The event Sheryl Ferguson wants all of Kansas City to attend doesn’t even happen until later this month.

But she’s already laid down some strict rules because she doesn’t want anyone there to be accused of being a “Karen,” the unkind label for a white woman caught acting out on social media, usually toward a Black person.

Ferguson is organizing a public forum where people can talk about race — “everything people are too afraid to talk about,” the flier says.

No question will be off-limits, no question too cringe-worthy or inappropriate to ask, Ferguson said.

The Kansas City activist, an organizer with It’s Time 4 Justice, is designing a safe space to talk about issues that make a lot of people uncomfortable.

Safe space in this case means no participants will be photographed or shown on the livestream without their consent.

Safe space means people can ask questions anonymously, or at the microphones if they choose.

Safe space means you will not be judged by anything you say.

“I’m very aware of cancel culture,” said Ferguson. “I am very well aware of the Karen syndrome. And I do not want this event to make people feel like it’s going to be another one of those things.

“While the program is going on we will not have whatever question you ask cause you to have fear that you said something too racist.”

A flier for a July 23 event in Kansas City advertises an open discussion of race.

Uncomfortable conversations

Ferguson is inspired by Emmanuel Acho, creator and author of the video series and best-seller, “Uncomfortable Conversations with a Black Man.” In the videos, Acho has one-on-one “uncomfortable conversations” about race and racism with famous folks and some non-celebrities.

Last year he sat down with officers from the Petaluma (California) Police Department to talk about defunding the police and police accountability in high-profile deaths of Black people killed by cops. That video has nearly 3 million views on YouTube.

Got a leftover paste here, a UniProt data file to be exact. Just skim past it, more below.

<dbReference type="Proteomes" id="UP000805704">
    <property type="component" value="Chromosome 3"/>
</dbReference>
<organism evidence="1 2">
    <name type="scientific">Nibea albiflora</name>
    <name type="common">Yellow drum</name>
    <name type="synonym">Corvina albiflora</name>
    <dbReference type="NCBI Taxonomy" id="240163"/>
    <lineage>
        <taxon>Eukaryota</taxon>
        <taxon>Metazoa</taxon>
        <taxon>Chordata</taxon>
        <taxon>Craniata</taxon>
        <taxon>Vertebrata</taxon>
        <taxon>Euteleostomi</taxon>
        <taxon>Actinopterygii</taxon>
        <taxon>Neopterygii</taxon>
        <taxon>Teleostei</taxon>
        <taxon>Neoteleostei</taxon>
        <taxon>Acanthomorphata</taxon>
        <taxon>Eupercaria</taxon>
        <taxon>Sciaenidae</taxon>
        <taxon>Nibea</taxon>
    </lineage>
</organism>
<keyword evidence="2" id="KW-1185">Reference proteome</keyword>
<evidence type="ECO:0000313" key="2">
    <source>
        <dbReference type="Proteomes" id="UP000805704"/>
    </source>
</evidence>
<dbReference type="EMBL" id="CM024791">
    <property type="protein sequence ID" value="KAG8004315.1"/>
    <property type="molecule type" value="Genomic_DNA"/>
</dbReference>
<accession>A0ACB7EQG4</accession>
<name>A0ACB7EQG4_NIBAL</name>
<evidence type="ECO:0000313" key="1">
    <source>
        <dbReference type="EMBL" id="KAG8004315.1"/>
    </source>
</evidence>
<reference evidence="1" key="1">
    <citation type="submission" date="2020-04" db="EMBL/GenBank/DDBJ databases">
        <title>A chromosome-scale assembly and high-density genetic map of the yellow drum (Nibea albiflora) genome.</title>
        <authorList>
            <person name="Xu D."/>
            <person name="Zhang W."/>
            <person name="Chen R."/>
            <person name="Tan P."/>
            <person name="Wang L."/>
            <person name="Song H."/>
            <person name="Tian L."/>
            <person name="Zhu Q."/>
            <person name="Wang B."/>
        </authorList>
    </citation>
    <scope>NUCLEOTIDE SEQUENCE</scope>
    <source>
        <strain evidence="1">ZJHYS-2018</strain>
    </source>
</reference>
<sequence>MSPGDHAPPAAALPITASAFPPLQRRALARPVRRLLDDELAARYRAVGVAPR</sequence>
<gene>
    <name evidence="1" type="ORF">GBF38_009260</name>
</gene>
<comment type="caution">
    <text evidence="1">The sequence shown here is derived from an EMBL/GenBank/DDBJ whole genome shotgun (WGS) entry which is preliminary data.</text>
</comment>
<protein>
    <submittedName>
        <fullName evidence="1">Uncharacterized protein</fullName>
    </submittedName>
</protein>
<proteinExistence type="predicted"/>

Ferguson, who has been a critic of the Kansas City Police Department and its relationship with the city’s Black community, has thought a lot about that video after watching it.

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Then she also heard a conversation on a local radio talk show about whether white parents should have the same conversation Black parents have with their children about how interacting with the police.

Inspired by both, and the national unrest ignited by the May 2020 murder of George Floyd by a Minneapolis police officer, she decided it was time to invite Kansas Citians to talk about race, “to peel back the mask to make it authentic and true.”

A diverse group of speakers

The forum will take place from 4 to 6:30 p.m July 23 at Community Christian Church, 4601 Main St., Kansas City, co-sponsored by the social justice group More2.

Ferguson is assembling speakers from various communities around Kansas City — Black, Asian, Hispanic.

“It’s mainly people that will be able to share stories about their experiences with having racism in their lives,” she said. “There’s no one that doesn’t have a story behind it.”

She expects the “false narrative of black-on-black crime” will be a hot topic, and “we already have a mind-set of how to answer that,” she said.

She also anticipates questions about cultural appropriation, “especially when it’s a situation to where white women get braids, and it’s normally something that’s only expected in the black culture,” she said.

She’s ready to have that conversation, too.

“Truth is I don’t think that’s cultural appropriation at all,” she said. “They’re choosing to enhance their hair, just the same as we are . . . it’s not a monolith to where only one person can have it, or one race.

“Truthfully, we’re really all one race and that’s human.”

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